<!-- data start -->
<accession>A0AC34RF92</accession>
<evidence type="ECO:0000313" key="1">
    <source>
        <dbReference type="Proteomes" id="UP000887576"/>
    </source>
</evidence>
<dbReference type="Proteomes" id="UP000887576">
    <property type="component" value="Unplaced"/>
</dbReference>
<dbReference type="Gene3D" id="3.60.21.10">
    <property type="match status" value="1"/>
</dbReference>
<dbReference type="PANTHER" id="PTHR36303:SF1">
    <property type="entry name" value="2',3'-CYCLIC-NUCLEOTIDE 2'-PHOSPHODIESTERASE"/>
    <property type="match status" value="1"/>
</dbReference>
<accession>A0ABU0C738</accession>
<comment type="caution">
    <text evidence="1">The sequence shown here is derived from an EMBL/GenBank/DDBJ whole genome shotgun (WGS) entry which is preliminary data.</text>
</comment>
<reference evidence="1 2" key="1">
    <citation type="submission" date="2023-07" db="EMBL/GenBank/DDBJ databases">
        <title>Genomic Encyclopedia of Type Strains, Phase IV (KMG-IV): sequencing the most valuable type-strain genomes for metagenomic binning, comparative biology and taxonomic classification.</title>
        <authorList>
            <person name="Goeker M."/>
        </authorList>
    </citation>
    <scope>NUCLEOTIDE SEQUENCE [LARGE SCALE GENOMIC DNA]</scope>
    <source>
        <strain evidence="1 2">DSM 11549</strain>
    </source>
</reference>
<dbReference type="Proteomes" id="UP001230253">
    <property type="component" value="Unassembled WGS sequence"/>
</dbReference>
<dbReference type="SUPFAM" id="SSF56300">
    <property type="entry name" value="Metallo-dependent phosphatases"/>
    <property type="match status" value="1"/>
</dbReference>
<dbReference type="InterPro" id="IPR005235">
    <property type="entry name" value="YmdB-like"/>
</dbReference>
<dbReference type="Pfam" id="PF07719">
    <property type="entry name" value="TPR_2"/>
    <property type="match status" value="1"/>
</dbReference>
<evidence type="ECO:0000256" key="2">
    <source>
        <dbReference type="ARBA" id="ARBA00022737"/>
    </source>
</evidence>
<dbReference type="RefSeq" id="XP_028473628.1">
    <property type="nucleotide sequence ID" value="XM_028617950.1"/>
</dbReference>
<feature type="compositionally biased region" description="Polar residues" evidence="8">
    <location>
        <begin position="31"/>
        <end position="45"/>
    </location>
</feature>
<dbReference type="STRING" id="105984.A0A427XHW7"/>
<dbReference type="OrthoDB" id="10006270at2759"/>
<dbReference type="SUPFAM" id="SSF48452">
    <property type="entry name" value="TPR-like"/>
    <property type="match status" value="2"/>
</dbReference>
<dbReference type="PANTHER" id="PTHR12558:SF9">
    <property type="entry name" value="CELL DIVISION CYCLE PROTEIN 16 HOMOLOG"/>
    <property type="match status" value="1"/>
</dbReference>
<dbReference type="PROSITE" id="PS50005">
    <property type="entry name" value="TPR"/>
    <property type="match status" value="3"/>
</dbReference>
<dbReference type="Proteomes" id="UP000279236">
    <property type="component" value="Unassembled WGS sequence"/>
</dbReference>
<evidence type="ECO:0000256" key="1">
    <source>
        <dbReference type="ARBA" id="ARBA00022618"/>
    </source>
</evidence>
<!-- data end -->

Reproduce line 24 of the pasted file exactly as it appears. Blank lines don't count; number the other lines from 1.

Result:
        <authorList>